Thailand’s virus surge, happening just as many Western nations approach a semblance of normalcy, is part of a late-breaking wave that has washed over much of the rest of Southeast Asia, where adequate vaccines are largely unavailable. Thailand is counting on local production this summer of the AstraZeneca vaccine by a company controlled by the country’s king. The company has never made vaccines before.
The phuyai, as the gilded elite of Thailand are known, can book overseas tours to get vaccines unavailable at home; one $7,000 jaunt for jabs in Russia is fully booked until July. But the poor struggle. Many must wait for cots at free government field hospitals set up in stadiums or other areas. The rich with mild cases can convalesce at expensive hotels.
“Society is very, very unequal,” said Mutita Thongsopa, a dairy company employee who came to Bangkok to support her family of farmers from Thailand’s northeast. “The phuyai destroyed the Covid situation themselves, and we, the small people, we cannot live.”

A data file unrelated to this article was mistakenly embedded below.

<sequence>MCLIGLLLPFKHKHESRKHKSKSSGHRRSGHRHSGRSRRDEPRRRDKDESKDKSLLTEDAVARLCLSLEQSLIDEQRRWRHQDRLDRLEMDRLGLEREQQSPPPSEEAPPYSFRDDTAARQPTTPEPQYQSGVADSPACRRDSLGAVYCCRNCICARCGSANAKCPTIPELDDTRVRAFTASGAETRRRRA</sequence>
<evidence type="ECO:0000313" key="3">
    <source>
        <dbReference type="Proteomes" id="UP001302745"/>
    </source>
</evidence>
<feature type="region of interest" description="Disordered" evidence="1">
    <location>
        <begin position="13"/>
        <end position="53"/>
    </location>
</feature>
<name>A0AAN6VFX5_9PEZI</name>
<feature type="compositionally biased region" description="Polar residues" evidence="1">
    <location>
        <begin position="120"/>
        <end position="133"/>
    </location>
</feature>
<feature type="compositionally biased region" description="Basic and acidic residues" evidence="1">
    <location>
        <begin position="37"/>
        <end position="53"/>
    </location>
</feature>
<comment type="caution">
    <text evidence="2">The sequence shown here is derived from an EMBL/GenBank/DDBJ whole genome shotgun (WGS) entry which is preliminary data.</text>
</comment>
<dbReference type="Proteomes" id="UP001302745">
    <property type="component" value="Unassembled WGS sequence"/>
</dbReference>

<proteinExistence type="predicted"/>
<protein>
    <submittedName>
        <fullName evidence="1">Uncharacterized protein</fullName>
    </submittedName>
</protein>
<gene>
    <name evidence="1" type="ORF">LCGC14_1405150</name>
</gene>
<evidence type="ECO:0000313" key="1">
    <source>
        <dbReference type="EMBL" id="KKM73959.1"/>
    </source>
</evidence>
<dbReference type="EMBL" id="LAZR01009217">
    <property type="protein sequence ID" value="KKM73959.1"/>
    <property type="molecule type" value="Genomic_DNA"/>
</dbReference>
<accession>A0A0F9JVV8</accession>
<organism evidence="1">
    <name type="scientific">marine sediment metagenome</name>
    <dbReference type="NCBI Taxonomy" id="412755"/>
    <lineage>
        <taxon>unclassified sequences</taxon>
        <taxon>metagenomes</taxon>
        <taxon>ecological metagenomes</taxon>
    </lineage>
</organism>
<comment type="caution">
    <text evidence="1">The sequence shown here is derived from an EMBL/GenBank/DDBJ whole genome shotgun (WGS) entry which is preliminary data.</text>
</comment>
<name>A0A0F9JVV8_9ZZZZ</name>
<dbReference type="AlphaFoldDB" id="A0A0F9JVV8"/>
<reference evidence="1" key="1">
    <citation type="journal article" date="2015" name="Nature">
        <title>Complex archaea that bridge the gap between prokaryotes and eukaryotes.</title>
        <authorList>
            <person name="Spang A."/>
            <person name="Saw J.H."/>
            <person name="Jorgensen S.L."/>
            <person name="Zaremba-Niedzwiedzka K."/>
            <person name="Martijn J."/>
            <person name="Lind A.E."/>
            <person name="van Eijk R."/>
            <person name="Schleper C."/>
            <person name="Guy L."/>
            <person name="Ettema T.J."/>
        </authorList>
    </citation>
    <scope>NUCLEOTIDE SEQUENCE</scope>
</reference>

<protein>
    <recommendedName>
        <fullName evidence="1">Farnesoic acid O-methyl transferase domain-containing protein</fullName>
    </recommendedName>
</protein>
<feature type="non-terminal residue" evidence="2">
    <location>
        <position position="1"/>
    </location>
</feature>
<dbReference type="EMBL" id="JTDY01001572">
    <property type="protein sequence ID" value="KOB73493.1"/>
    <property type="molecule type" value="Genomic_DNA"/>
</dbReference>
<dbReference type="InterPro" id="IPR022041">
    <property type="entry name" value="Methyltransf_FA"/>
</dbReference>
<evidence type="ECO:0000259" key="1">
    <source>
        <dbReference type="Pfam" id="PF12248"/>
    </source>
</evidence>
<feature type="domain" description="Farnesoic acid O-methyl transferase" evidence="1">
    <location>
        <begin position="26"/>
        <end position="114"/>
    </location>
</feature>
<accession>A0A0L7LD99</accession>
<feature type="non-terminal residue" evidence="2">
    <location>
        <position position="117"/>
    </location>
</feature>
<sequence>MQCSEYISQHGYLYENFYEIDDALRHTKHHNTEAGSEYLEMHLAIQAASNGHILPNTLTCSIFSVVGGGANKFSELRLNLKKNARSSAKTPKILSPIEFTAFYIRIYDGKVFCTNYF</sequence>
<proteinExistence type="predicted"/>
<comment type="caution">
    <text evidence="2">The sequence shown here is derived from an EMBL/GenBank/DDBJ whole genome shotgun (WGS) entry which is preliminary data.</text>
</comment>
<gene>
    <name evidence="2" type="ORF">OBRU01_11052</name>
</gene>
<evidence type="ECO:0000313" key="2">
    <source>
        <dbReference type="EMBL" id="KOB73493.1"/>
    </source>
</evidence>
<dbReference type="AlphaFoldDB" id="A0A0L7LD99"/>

On April 27, Ms. Mutita’s sister, Supatra Thongsopa, a 40-year-old grocery clerk at a Bangkok mall, arrived at a government testing site at 3 a.m. to secure a spot. She waited all day, then the next day and the next. As she waited, Ms. Supatra texted with her sister to complain of fatigue and stomach problems.
She was finally tested on May 1. The result came back positive, and she died five days later. Ms. Supatra’s boyfriend, who also developed Covid-19, is still in the hospital.
“People are dying like falling leaves,” Ms. Mutita said.
Although a Bangkok court sentenced the managers of Krystal and Emerald to two months in prison for violating a Covid emergency decree, no one else is facing charges so far. The police say they are looking into whether prostitution, illegal in Thailand, may have occurred at the clubs. Representatives of both clubs refused to comment.
“On the Krystal case, it is still under investigation,” said Maj. Gen. Sophon Sarapat, the commander of a Bangkok Metropolitan Police division.
“We are waiting for the suspects to turn themselves in,” he added. “We have sent a letter to the owner of the club.”